John Brockman.- Founder and editor of Edge (I)

John Brockman.- Founder and editor of Edge (I)

The  editor of Edge talks on What’s On Now?


Google, Gmail, the Universal Library and Artificial Intelligence.





© Tobias Everke




JOHN BROCKMAN  himself considers a cultural impresario whose career has encompassed the avant-garde art world, science, books, software, and now the Internet. In the 60s he coined the word intermedia and pioneered intermedia kinetic environments in art, theatre, and commerce.


In 1973, he formed Brockman, Inc., the international literary and software agency specializing in serious nonfiction. He is the founder of the nonprofit Edge Foundation, Inc. and editor of Edge, the highly acclaimed website devoted to discussions of cutting edge science by many of the world’s brilliant thinkers, the leaders of what he has termed the third culture.



I met John early December while he was invited at  Kosmopolis 05 in Barcelona to discuss about the third culture . A pleasure listen to him on What’s  On Now?






Right now one of the big questions everybody is talking about in New York is the rise of Google, which is very sudden. They are a very good company, but suddenly in the last two months they have revealed an astonishing array of new initiatives. One has to do with the Google library or Google Print, there are two different things, it?s now called Google booksearch. The other with Gmail.



Gmail.- The Google mail that a lot of people are using. In order to do this you give them the right to scan your mail, but also they are scanning mail that people send to you. So that if you send me a Google mail and I respond, they have my words.


Google library.-  Where basically they want to create a universal library and scan every book ever published, supposedly to make it easy for you to search for books. That?s the reason they tell the public; what their real reasons are remain to be discovered.


They are having a big fight with the book publishers in America because for books that are in print and in copyright, they are going to ask permission to scan, but books that are in copyright but out of print, which is a vast number of books, they are just going to do it.!



I don?t write snippets.- I am the author of several books but I have also edited a couple of dozen volumes, I would say 20 of my books are in copyright and out of print.


They are going to scan them without my permission and supposedly make snippets available. Well, I don?t write snippets, I write books. I don?t write pages, I don?t write click per view, I write volumes that are intended to be read the way I presented them.







?Turing?s Cathedral?. – George Dyson — this is Esther?s brother and Freeman?s son  — has written two essays, one a month ago called Turing?s Cathedral  and the other an essay that came out this week called The Universal Library in which he went to Google, he is friendly with the founders as I am and we think very highly of the company and very highly of them, but there?s a lot of questions, like what are they really up to?


He?s the one person who could think this deeply, maybe even more deeply than anyone at Google has thought, but what he sees is a revolution, which is a lot more important than Google itself on the stock market.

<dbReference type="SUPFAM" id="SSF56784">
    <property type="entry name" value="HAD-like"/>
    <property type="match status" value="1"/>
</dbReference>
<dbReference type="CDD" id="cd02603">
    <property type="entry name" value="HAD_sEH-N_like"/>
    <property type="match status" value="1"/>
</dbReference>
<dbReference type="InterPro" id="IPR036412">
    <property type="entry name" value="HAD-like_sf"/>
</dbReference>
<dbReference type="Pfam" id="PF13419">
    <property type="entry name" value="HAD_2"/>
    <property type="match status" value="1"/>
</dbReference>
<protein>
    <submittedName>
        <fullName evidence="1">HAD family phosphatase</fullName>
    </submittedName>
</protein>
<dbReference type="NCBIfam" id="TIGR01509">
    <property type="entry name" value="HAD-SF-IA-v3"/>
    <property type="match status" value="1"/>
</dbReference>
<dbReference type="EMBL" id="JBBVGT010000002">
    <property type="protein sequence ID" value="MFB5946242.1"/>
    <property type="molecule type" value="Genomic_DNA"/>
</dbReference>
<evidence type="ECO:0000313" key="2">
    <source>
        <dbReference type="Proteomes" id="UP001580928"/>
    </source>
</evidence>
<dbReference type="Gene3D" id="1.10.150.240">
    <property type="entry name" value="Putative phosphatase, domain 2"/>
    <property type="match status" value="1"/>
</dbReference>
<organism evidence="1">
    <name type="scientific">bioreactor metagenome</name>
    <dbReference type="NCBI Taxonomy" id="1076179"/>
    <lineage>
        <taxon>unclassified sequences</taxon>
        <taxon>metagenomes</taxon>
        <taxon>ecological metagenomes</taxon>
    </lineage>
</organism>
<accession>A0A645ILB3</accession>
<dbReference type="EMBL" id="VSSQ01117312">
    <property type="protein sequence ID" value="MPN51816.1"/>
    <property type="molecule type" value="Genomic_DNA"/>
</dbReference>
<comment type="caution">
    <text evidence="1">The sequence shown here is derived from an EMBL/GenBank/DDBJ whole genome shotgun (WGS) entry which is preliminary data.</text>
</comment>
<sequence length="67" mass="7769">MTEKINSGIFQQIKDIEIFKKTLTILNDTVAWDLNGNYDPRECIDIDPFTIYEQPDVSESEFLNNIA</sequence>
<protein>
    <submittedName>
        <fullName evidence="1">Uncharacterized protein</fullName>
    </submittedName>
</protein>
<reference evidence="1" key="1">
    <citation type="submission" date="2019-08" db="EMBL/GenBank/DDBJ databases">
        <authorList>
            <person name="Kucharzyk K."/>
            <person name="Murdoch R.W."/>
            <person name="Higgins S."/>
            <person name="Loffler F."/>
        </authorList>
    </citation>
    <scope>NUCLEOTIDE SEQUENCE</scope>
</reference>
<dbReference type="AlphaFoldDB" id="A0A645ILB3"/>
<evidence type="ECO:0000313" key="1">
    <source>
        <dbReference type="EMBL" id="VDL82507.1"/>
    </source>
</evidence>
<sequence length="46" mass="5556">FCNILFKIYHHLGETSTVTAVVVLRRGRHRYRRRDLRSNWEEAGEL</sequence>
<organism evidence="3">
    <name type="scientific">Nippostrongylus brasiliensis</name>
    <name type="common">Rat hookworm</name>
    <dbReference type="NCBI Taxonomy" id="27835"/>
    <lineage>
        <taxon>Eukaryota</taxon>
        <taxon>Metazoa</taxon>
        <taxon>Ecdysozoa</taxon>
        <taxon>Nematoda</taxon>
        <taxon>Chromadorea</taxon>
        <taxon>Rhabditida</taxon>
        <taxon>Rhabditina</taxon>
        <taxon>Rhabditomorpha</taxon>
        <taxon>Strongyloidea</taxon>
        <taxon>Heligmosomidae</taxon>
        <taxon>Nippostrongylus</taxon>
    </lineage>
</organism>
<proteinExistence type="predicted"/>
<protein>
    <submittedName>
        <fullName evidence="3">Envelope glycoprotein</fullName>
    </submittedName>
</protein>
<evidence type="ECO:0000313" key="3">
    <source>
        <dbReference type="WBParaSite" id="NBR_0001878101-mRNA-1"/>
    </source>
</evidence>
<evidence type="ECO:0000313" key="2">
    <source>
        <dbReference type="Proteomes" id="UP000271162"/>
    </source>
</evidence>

The revolution is building on the work of Turing and Von Neumman and the realisation of something they both predicted, which is moving from numerical addressing to content-based or template-based addressing, which Google and their competitors are now aiming at doing.


Sequencing books.- They?ve scanned my book, are they going to make it available for people to read on-line?


I don?t think so, that?s really illegal if they did that — I think it?s illegal anyway–, but A.I., artificial intelligence, will read these books. They are not going to tell anybody, but I assume that this is possibly what it is all about.




 Two Edgies, George B. Dyson & J. Craig Venter,
 in Genoa, Festival della Scienza




So they will have everyone?s books ever published, they?ll be scanning them using algorithms to read and gather information from them and then, very much like how Craig Venter is harvesting new genes from the ocean. Millions of new genes with every bucket, he is able to use a shotgun sequencing technique to assemble his snippets into a whole to get a radical picture based on very small sampling.



What is Google going to do with everybody else?s books? It remains to be seen, but do we want this universal library, say the library of Alexandria on steroids, to be under the control of a private corporation, whose fiduciary responsibility is to maximise profits for their shareholders.


In other words, it is not a question of do no evil or do the right thing, they have an obligation financially and legally to make money. So who is going to own Google in 2 years?  Is it going to be Haliburton? Or is it going to be China?



There?ll be all kinds of censorship.- If you are a writer, you have a site, you have a Google page ranking which is reputation based, so if you type in the word ?edge? which is a generic word, a website comes up because a lot of interested people click on it. What would it take to make ?Edge? go away? Just turning the knob on the algorithm slightly five degrees to the right or to the left? Who controls that? We don?t know, it?s all very secret, but these are important questions.



The thing that has to be asked is this: no-one ever voted for electricity, no-one has ever voted for the Internet, nobody has ever voted for Xerox, penicillin, the birth-control pill. These are the things that change our lives. The laws we have now were written in a pre-digital world, they don?t apply. So are these initiatives just going to go forward without anybody thinking them through, without any democratic elective feedback? It is very interesting.

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